Nothing is certain, Benjamin Franklin famously said, except death and taxes.
What is becoming increasingly less certain about taxes, however — when it comes to how Washington state will pay for transportation infrastructure — is which tax will be used to raise needed revenue.
While a legal challenge has begun following the passage of Initiative 976, it’s difficult to imagine state lawmakers will entirely ignore the message from voters — especially with legislative elections coming shortly after the next session — that a majority don’t want the annual renewal of their car licenses to cost much more than the $30 that Tim Eyman promised them. (Quick aside; car tabs were never going to be only $30, because I-976 said nothing about up to $20 in service and third-party agency fees above the $30 the state would collect.)
That uncertainly — and the potential of lost revenue from weight fees, excise tax and other charges — has placed more attention on how the state will ultimately replace its gas tax, the revenue from which isn’t keeping pace with the increasing costs of replacing and maintaining highways, bridges, ferries and more.
Even at nearly 50 cents a gallon — the fourth-highest state gas tax in the nation — the revenue from the gas tax is expected to decline by as much as 45 percent by 2035, according to figures from the state Transportation Commission. As vehicles have become more fuel efficient and a growing number of drivers switch to hybrids and plug-in electric vehicles, more miles are being driven that take a detour around the gas tax.
Which is why the Transportation Commission — after years of discussion, studies and a year-long pilot program among some 2,000 drivers, including a former Herald Street Smarts reporter — has now forwarded its recommendations to the Legislature to begin a gradual switch from the gas tax to a per-mile fee or “road-usage charge.”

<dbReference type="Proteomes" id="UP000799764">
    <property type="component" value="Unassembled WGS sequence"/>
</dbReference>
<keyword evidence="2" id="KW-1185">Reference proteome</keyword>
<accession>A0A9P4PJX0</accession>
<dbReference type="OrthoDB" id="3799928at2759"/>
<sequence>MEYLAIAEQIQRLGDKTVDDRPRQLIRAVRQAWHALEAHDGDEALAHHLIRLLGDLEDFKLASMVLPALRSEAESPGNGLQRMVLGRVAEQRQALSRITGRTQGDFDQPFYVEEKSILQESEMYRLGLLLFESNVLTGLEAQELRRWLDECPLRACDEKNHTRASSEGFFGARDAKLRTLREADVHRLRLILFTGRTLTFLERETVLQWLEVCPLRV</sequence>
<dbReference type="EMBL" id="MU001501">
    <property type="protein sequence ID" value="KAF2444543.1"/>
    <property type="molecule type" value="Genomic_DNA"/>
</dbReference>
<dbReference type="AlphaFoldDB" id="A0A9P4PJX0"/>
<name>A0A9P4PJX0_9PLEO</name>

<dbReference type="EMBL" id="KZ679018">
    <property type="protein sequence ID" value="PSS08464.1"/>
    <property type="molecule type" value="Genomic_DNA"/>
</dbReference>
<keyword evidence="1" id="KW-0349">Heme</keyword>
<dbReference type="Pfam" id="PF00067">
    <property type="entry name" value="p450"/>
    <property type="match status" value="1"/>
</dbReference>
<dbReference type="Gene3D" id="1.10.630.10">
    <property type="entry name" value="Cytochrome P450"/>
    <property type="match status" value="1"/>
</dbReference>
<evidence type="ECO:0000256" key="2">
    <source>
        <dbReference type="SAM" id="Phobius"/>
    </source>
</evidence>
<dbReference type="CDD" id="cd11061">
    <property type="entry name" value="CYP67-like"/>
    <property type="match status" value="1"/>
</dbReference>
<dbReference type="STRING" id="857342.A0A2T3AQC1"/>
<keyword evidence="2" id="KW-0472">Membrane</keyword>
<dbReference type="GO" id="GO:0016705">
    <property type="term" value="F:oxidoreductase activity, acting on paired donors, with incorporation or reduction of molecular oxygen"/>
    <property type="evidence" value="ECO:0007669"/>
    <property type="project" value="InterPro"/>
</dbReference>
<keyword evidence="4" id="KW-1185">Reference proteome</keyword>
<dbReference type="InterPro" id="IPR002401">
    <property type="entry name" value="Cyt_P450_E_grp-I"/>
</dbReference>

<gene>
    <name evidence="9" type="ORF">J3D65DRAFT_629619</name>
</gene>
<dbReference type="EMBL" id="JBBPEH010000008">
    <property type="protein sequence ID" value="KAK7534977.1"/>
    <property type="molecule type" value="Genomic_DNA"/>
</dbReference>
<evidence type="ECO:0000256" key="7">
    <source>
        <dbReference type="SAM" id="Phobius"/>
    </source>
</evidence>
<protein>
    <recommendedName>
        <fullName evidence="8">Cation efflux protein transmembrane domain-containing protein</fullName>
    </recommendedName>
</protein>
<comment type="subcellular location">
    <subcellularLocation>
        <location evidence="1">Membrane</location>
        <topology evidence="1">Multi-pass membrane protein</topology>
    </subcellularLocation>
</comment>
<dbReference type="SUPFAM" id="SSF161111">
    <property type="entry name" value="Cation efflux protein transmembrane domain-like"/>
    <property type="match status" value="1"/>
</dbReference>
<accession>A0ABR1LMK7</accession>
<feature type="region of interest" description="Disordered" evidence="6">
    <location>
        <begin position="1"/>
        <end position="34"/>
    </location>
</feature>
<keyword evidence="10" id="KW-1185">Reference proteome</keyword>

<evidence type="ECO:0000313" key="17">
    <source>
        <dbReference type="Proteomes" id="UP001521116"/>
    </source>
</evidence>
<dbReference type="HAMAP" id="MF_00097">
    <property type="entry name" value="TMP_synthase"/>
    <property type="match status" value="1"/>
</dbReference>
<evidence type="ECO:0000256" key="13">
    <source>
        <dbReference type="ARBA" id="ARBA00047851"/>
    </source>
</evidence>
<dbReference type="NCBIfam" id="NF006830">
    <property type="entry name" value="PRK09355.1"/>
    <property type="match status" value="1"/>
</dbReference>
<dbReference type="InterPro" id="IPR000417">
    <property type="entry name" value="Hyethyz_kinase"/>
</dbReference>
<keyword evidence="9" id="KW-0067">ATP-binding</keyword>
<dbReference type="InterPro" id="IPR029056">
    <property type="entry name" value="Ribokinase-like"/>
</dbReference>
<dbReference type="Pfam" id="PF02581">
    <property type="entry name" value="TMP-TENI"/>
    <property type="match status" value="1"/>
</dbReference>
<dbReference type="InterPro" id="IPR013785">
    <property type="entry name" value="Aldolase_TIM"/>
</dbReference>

Any switch would be gradual. The state has construction bonds already obligated to gas-tax revenue that won’t be paid off for 10 years or longer. And there are plenty of questions that will have to be answered about how to implement a per-mile fee. Participants in the pilot were given different options, including a GPS device or simply submitting a photo of their odometer.
While some have expressed concerns about devices that essentially track a vehicle’s location from point to point, we’ve previously noted there are options and technologies that can protect the privacy of drivers and report only miles driven.
The Transportation Commission’s recommendations include a gradual lane change to a road-usage charge, starting with the state’s fleet of vehicles, then electric vehicles and hybrids. Currently, electric vehicles pay a flat $225 in lieu of the gas tax, while owners of hybrids pay an additional $75 fee on their car tabs (another fee not included in I-976). That’s a fair group to begin with, as long as the state continues to make investments in adding vehicle-charging stations throughout the region.
Starting with state vehicles, EVs and hybrids should allow a large enough group to test various fee-collection methods and help determine a fair per-mile rate. The commission has recommend a fee of 2.4 cents per mile, although it will be up to state lawmakers to set that fee and determine possible exceptions to who pays.
Another issue legislators will have to resolve: whether the road-usage charge will be strictly used for road, bridge and similar infrastructure or if some portion can go toward transit and other transportation modes. While the gas tax is constitutionally obligated for highway needs, there’s a case to be made that more funding for transit projects can be just as effective and cheaper than adding highway lanes in reducing congestion, as it can encourage more drivers — especially solo drivers — to leave their vehicles at home.
There’s a long road ahead for this switch, but one that needs to begin as soon as possible. Starting with the state’s own fleets of department and agency vehicles — and potentially inviting local government fleets the option of joining in — the state can put the road-usage charge to a street-level test before it is expanded to more of the state’s motorists.
Work to begin this switch in revenue sources can’t be delayed much longer; soon enough the gas tax will be running on fumes.